If you have ever stayed awake at night worrying about the difference between the Hagenbach-Bischoff method and the Droop quota, this is the book for you. It is a treasure trove of information about electoral systems and comprehensively examines how votes get translated into seats across the democratic world.
As the Nobel-prizewinning economist Kenneth Arrow showed in the early 1950s, there is no such thing as a perfect electoral system. All systems face trade-offs between desirable objectives, and improvements in one can lead to the deterioration of another. For example, reform might make hitherto wasted votes count more effectively in influencing election outcomes, but only at a cost of making the electoral accountability of political parties more obscure.
The authors tackle the "so-what?" question very early on by asking: "Why should anyone care whether a country opts for the D'Hondt or the Sainte-Lagu method of allocating seats?" In reply to this question, they make a compelling case that electoral systems matter in a number of key ways: these methods influence the number of competitive parties in a country and the party system more generally; they change the nature of the government (whether coalition or single party); they alter the behaviour of parliamentarians and the accountability of legislatures; they influence the extent to which parliamentarians are a social cross-section of the wider communities they seek to represent; and finally, they stimulate (or suppress) electoral participation.
The book focuses particularly on two aspects: first, it examines the relationship between electoral systems and policy outcomes, a recurring theme of research in this area; second, it examines the less well-researched issue of the politics of electoral system reform. Not surprisingly, reform is highly contested, involving conflicts between different groups producing clear gainers and losers.
A key issue is to explain the political circumstances under which reform is likely to occur. As one contributor notes, there is an inverse relationship between having the will and the power to change an electoral system: when a party has the will it does not have the power, and when it has the power it does not have the will. When discussing this topic with students, I usually ask them to consider the following question: why should turkeys vote for Christmas? It is the very legislators who are likely to be losers under a reformed system who have to implement the reforms. Given this, it is not surprising that reform usually occurs when regimes change, as in the case of the transition from communism to democracy in Eastern Europe.
Richard Katz takes issue with this analysis in his chapter and tries to convince the reader that the paucity of electoral reforms has little to do with the blocking power of incumbents. He admits that there are only 14 cases of such reforms in the established democracies since 1950, but purports to find evidence that "contingent and inherent" factors such as "fashions for reform" can overcome incumbent veto powers. He even suggests, rather bizarrely, that a misspoken promise by a politician triggered the New Zealand electoral reform, which, if true, must be the biggest political gaffe in electoral history.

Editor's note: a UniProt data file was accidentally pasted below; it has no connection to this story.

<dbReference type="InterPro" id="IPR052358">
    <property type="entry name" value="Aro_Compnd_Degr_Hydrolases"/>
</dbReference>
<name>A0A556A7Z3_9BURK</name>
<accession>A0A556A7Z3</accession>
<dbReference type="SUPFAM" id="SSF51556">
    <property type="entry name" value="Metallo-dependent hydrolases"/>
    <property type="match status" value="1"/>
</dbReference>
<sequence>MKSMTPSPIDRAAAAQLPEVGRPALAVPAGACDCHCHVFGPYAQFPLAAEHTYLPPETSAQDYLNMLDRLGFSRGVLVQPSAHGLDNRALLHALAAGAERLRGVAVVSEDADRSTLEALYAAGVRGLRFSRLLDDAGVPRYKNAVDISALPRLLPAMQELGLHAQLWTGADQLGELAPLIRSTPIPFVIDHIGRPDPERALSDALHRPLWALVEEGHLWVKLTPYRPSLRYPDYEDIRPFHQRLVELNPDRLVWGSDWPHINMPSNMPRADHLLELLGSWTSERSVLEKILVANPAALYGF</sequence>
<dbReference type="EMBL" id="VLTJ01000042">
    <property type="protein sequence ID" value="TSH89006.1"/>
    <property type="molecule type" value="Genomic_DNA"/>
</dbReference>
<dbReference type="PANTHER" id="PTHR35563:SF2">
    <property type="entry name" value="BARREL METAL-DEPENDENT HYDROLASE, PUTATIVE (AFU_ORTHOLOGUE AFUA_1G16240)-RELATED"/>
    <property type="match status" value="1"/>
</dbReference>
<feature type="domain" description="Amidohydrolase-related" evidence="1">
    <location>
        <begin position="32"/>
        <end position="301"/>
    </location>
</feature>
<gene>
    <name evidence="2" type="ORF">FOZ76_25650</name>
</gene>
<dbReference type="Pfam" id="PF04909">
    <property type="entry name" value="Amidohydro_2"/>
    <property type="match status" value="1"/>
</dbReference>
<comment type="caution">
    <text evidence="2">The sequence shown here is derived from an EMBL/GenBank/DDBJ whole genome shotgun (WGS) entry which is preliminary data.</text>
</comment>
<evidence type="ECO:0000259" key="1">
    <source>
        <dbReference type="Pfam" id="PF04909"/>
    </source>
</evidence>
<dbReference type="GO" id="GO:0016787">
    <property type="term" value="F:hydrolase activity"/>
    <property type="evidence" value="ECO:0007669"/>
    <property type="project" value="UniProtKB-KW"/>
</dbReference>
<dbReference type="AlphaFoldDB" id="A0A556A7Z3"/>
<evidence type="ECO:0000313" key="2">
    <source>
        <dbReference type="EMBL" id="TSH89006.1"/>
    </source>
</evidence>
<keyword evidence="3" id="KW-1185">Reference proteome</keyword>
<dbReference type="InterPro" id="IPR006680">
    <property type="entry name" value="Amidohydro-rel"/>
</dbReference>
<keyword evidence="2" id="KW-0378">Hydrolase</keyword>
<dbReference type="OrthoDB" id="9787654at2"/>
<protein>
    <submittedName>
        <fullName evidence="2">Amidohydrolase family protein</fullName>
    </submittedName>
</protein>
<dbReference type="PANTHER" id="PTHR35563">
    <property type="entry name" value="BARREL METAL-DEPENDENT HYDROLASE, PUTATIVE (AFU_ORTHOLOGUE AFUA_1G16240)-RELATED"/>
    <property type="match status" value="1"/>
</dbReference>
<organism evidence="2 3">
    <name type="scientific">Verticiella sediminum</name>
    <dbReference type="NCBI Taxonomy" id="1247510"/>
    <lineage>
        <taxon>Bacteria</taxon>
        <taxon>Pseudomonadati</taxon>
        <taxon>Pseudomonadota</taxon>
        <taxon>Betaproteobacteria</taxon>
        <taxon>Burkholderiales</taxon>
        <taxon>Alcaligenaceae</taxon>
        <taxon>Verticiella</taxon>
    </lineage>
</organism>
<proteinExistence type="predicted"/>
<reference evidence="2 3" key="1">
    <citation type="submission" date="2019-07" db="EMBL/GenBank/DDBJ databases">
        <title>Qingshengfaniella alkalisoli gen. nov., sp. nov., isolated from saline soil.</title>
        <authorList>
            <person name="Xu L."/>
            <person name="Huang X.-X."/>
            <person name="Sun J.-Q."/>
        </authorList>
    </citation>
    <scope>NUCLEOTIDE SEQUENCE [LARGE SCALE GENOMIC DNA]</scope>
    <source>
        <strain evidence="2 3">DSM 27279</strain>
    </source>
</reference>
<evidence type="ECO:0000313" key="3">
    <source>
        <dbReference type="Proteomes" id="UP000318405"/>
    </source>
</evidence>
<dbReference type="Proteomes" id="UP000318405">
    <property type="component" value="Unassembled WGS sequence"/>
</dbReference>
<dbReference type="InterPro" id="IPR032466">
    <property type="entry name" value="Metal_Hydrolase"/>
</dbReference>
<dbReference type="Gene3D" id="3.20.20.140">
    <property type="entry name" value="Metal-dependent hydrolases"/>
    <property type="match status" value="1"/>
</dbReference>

The major normative argument for electoral reform relates to the extent to which a system fails to translate vote shares into seat shares, and this is commonly measured by a statistic devised by one of the editors, Michael Gallagher, called the least-squares index. Interestingly enough, the 2005 general election placed Britain second from the bottom of 22 countries in the accuracy with which our system translates votes into seats in the House of Commons. This is not just a function of the first-past-the-post electoral system, however, since the result of the last UK election was, according to the index, almost four times as disproportional as the Congressional House elections of 2004, when the US has the same system as Britain.
It is noteworthy that there is a negative correlation between electoral turnout in Britain and the disproportionality of the electoral system over time. Thus a system that does an increasingly poor job in translating voter preferences into representation in the House of Commons appears to put people off voting altogether.
The missing voices in this volume are the voters themselves. There is now quite a bit of cross-national data on people's attitudes to elections and their opinions about the state of democracy in their countries. None of this is referred to in the book. That aside, this is a welcome addition to the literature on elections that provides a wealth of detail in the case studies. By the way, the Hagenbach-Bischoff method is the same as the Droop quota (except when it is used to describe a special way of implementing the D'Hondt method). So now you know.
Paul Whiteley is professor of government, Essex University, and co-director of the British Election Study.
The Politics of Electoral Systems
Editor - Michael Gallagher and Paul Mitchell
Publisher - Oxford University Press
Pages - 662
Price - £75.00
ISBN - 0 19 925756 6